The terms "supply chain" and "logistics" are often used interchangeably by both logistics companies, final customers, and third parties. However, these terms actually refer to very different things. In the following article, we’ll ask what is logistics and supply chain management, see how they differ, and how they are similar.
Are Supply Chain and Logistics the Same Thing: Let's Define
When looking at the difference between logistics and supply chain management, one needs to understand that there is a lot of bleed over regarding what each term refers to. This can lead to a lot of confusion, even among supply chain management professionals themselves.
Therefore, let’s start with a simple logistics vs supply chain definition comparison.
Supply Chain – Supply chains are networks of organizations, individuals, processes, and resources required to move products from supplier to customer.
Logistics – The term logistics refers to the part of the supply chain process that plans, implements, and controls the efficient flow of goods, services, and information.
It’s clear from these definitions that logistics is a part of the overall supply chain. And due to its control over how info and finished goods move through storage facilities, it is often considered the most important part.
What is Supply Chain Management (SCM)?
So, what is the difference between logistics and supply chain operations? Well, any comparison between logistics and supply chain management requires that we explain how supply chain management works in more detail. The supply chain encompasses the entire process of delivering a product from the initial sourcing of raw materials to the end customer. It includes all the activities and entities involved in the flow of goods, information, and finances through multiple organizations.
Supply chain management (SCM) involves coordinating and integrating these activities to optimize efficiency, cost-effectiveness, and customer satisfaction. It typically includes various stages such as procurement, manufacturing, fleet management, warehousing, inventory management, and distribution. Improving all of these factors is essential to good supply chain performance. In many cases, supply chain management software implementation allows for improving all these activities.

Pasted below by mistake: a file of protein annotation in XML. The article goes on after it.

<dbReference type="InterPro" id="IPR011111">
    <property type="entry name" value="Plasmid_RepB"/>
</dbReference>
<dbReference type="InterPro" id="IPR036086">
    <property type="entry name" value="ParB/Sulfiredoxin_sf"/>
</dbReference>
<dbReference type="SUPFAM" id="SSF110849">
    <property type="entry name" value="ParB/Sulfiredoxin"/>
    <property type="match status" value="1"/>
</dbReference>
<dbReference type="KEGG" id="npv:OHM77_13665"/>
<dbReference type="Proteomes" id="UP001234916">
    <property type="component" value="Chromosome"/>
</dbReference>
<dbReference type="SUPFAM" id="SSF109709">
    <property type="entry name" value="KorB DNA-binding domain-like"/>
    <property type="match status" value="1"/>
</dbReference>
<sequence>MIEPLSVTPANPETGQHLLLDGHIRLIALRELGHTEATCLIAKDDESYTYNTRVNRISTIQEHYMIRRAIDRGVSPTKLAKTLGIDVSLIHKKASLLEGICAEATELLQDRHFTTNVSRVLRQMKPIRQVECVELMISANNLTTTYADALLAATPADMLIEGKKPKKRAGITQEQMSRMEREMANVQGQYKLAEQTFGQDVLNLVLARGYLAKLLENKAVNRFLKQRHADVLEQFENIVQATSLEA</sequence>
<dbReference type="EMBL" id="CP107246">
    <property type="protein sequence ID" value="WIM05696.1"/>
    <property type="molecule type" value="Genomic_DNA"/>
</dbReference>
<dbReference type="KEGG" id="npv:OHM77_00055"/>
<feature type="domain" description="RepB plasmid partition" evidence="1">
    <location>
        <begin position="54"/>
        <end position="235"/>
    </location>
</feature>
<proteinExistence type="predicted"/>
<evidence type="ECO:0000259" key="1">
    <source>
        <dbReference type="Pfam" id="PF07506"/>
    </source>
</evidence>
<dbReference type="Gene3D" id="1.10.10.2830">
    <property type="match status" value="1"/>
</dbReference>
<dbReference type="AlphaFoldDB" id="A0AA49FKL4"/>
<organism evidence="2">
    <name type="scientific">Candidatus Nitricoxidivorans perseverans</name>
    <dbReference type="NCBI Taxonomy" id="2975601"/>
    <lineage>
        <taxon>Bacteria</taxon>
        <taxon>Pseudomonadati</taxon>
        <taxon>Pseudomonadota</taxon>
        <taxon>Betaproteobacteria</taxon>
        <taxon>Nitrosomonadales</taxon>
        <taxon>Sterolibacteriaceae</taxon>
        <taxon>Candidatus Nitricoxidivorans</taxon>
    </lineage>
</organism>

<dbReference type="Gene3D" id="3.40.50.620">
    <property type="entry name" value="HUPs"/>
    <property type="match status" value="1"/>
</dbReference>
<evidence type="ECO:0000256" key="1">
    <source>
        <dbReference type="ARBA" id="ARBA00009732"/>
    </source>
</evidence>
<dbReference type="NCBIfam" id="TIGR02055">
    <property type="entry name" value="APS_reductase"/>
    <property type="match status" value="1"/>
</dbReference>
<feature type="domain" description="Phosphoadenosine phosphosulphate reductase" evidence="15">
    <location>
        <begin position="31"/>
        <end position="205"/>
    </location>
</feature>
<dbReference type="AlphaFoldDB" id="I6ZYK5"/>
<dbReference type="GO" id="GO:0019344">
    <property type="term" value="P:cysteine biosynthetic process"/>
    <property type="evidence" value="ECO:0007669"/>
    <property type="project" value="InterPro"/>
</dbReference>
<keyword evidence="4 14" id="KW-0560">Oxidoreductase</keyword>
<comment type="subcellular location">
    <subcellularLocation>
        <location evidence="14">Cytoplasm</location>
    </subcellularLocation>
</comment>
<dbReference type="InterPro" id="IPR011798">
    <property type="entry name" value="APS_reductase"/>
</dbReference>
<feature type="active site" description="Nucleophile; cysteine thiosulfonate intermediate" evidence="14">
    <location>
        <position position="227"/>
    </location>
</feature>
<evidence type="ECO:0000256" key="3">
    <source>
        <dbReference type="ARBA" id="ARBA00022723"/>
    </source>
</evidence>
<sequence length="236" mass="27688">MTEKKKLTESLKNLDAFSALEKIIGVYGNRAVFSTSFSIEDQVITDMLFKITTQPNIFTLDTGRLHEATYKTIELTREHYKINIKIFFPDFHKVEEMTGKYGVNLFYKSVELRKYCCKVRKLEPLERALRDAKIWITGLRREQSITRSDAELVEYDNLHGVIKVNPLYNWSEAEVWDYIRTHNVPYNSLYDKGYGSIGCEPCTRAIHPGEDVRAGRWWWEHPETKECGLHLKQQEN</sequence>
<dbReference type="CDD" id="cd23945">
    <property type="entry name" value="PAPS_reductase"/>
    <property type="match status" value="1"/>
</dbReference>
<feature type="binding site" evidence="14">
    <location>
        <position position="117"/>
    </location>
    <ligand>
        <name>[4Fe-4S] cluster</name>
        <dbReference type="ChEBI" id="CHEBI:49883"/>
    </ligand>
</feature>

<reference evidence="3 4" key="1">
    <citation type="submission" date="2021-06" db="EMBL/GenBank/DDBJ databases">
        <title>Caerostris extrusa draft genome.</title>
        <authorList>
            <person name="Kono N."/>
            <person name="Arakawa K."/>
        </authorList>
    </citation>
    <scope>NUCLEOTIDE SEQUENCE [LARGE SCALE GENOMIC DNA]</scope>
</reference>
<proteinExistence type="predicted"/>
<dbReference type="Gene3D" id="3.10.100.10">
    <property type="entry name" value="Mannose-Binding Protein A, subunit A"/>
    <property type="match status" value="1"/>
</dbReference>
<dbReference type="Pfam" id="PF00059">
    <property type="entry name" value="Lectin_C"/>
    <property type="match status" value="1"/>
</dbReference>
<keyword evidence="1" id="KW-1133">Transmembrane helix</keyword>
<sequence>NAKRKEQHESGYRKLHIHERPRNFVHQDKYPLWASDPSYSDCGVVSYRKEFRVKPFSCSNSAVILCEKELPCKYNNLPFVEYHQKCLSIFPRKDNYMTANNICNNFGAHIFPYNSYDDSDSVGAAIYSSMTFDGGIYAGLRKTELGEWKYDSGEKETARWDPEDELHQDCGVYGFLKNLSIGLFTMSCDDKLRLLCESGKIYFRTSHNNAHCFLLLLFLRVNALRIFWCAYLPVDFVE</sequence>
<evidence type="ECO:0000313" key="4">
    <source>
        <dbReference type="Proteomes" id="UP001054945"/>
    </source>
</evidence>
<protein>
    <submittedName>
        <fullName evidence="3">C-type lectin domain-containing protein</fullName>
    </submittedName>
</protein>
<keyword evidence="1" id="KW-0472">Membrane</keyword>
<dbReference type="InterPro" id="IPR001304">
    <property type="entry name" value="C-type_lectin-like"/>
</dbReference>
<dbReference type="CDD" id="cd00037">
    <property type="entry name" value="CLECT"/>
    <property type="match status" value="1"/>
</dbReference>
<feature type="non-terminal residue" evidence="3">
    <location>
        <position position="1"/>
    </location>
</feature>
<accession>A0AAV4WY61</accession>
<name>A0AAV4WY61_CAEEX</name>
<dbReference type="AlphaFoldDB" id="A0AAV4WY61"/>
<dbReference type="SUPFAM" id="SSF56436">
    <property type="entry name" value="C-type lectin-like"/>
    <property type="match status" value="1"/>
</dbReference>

Role of the Supply Chain Management
Framework for Sourcing, Manufacturing, and Delivering Goods
SCM provides a comprehensive framework for the end-to-end sourcing, manufacturing, and delivering goods. The first stage, sourcing, involves identifying and selecting suppliers who can provide the necessary raw materials, components, or services at the right quality, quantity, and price.
Manufacturing refers to production planning, coordinating with internal teams or external manufacturers, ensuring quality control, and optimizing inventory levels. Finally, you have delivery. This includes activities such as transportation management, warehousing, order fulfillment. In this case, SCM aims to optimize these processes to minimize costs, reduce delivery times, and meet rising customer expectations.
Works Among Several Organizations
Supply chain management involves collaboration and coordination among multiple organizations within a supply chain network. Depending on the size of the supply chain organization and the number of supply chain partners, this can happen in a regional, national, or global supply chain. A successful supply chain typically includes suppliers, manufacturers, distributors, retailers, and specialist logistics providers. These companies often rely on supply chain software development services to perform at their best.
Controlling other Aspects of Supply Chain Processes
SCM helps control and optimize various aspects of supply chain processes beyond sourcing, manufacturing, and delivery. A good example is inventory management, which helps organizations maintain optimal production and inventory levels by tracking stocks, implementing inventory replenishment strategies, and minimizing carrying costs. Other common examples include logistics management, cost optimization, and other activities that confer a competitive advantage or meet new supply chain management requirements.
And What is Logistics?
As mentioned earlier, logistics are just another part of a well managed supply chain. Where the supply chain refers to the entire process of delivering goods, logistics businesses specialize in the physical movement and management of those goods. As a result, a logistics operation will generally include tasks such as transportation planning, freight forwarding, warehousing, packaging, and scheduling.
Role of Logistics
Сontrol and Planning